American Finance After Robert Morris
Robert Morris can be fairly said to have made the American Revolution possible.
Dislocations: Financial and Fundamental
The crash of 2007 was more than a bank panic. Thirty years of excessive borrowing had reached a point where something was certain to topple it. Alan Greenspan deplored "irrational exuberance" in 1996, but only in 2007 did everybody try to get out the door at the same time. The crash announced the switch to deleveraging, it did not cause it.
|The honking of the Horn|
The Internet has made computing power ubiquitous. No longer need individuals to be at the mercy of institutions with whom they do business. However, new habits are hard to learn, so individuals still hesitate to challenge institutions. Sophisticated but inexpensive software from companies like Intuit nevertheless makes it nearly effortless for humble customers to have every bill and transaction cross-checked for them, and actually, in the resulting arguments. Its high time balance was restored because computers do send out lots of errors which have the effect of creating or destroying wealth. Indeed, much of the current credit muddle grows out of abbreviated records systems, organized for the convenience of only one party in a transaction. The transaction system would be streamlined, not hampered, by more adversary challenge and cross-verification at the level of individual items rather than merely cross-footing the totals. Indeed, add the filtering of information by third-party intermediaries, plus monitoring by regulators, and a need for some defined fault-tolerance emerges from the hopeless complexity. We must restructure relationships to ensure that small errors are trapped and isolated, not allowed to aggregate to a point where a mysterious failure of the books to balance can bring enormous systems to a halt. In this article, we mention the vulnerability of banks, financial derivatives, the Federal Reserve system, and the health insurance system. If everything worrisome went wrong at once, it could be quite a mess.
For the opening example, this article was written two days after the author discovered a sizable error in his stock brokerage reporting. It was in my favor, else I might sound less relaxed. Even so, the condescending stone-walling encountered was a powerful warning, since at the end of the day it proved to be entirely the fault of a software vendor for several brokerage houses. A few decades ago, a housewife would have been in a stronger position with her department store billing department because it was effective to refuse to pay the bill. Just try that today: the current practice of employing vendors to handle merchant billing soon separates the dispute from the circumstances of it. That's an underlying difficulty with all third-party arrangements; expedients selected to avoid a problem often make matters even more frustrating for the defenseless counterparty, who eventually longs for government intervention.
To a certain extent, customers have been forced to agree to this situation voluntarily, because of the mind-boggling complexity or greater cost of not agreeing. Until about fifteen years ago, it was conventional to place engraved stock certificates in a safe deposit box. Dividends were received as paper checks, endorsed and deposited in a bank. The bank microfilmed the checks, the customer could photocopy them.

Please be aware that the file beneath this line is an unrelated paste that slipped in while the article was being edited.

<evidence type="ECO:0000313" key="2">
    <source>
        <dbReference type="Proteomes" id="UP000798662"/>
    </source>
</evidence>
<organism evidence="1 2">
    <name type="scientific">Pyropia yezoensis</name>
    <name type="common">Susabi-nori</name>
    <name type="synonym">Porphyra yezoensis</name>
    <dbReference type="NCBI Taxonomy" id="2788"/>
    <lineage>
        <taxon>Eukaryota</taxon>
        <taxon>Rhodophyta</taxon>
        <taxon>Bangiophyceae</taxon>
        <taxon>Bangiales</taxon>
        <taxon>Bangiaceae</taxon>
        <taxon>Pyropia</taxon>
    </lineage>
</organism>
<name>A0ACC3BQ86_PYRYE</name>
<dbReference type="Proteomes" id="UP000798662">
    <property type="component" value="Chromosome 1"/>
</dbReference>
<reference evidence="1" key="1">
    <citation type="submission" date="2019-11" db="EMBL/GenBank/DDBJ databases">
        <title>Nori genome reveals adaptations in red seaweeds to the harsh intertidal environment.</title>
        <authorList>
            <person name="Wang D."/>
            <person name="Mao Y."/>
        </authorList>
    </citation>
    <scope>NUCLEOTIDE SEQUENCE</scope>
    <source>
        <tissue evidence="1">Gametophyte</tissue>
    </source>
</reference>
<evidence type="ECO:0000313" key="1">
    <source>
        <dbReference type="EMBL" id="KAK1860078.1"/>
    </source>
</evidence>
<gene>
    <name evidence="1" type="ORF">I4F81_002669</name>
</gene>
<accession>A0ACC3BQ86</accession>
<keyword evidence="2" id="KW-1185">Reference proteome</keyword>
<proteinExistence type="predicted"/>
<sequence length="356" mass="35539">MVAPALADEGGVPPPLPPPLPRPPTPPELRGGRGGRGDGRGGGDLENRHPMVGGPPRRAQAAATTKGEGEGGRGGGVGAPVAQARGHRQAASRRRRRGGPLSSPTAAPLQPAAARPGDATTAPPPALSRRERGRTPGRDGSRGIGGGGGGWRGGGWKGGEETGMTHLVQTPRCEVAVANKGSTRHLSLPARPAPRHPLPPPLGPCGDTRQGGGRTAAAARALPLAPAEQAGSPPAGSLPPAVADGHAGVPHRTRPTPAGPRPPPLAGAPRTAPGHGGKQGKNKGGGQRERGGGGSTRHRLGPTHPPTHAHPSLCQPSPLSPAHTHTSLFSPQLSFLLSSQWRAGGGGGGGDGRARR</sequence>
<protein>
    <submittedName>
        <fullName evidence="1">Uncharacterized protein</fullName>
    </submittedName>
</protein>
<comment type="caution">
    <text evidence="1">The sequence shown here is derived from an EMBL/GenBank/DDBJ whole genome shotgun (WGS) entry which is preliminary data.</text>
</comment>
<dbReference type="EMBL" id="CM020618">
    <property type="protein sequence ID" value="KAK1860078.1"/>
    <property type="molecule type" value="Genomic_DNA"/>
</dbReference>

Power was then reasonably symmetrical, arms-length and simple in concept even if overall it was an expensive, inefficient transaction. A mountain of receipts, a quarterly blizzard of mail. At tax time, an error-prone chore to manage the papers. So, in response to the gentle suggestions of tax accountants, it seemed heaven-sent to take certificates out of bank vaults and place them in "street name" with a broker. Tax time condensed to attaching a single piece of paper, the Form 1099, to the tax form. Instead of calling a broker and asking, "How's the market?" people now go to his website and review how a whole portfolio is performing, hour by hour. The efficiency gain is enormous; the transaction cost reduces at least 90%. But then -- you discover seven-figure errors can be created by an invisible computer programmer, initially denied as impossible and then defended with a blizzard of words. Worse still, the error did not come from an employee of the broker, it came from an employee of his software vendor in another city. The error did not surface in the brokerage house records, but in what was transmitted to a second software company a continent away, whose phone is answered in India. Two questions arise: what would have been the predicament if the error had been against me instead of in my favor? And secondly, what might have happened next if the misinformation about my imaginary windfall had been sent, not to a software house, but to the Internal Revenue Service as a Form 1099?
Now think of another order of magnitude. Instead of a housewife coping with the department store bill, replace her with a million brokers, a million investment bankers, a million electronic exchanges, and regulators, and tax collectors. Just one quantitative trader is known to handle ten thousand transactions an hour. Since transactions are global, a zillion foreign counterparties get orders for a zillion transactions. Underneath all this, a magnified error can emerge from one software vendor placing unwarranted faith in one programmer trainee, in a hurry to get home for dinner.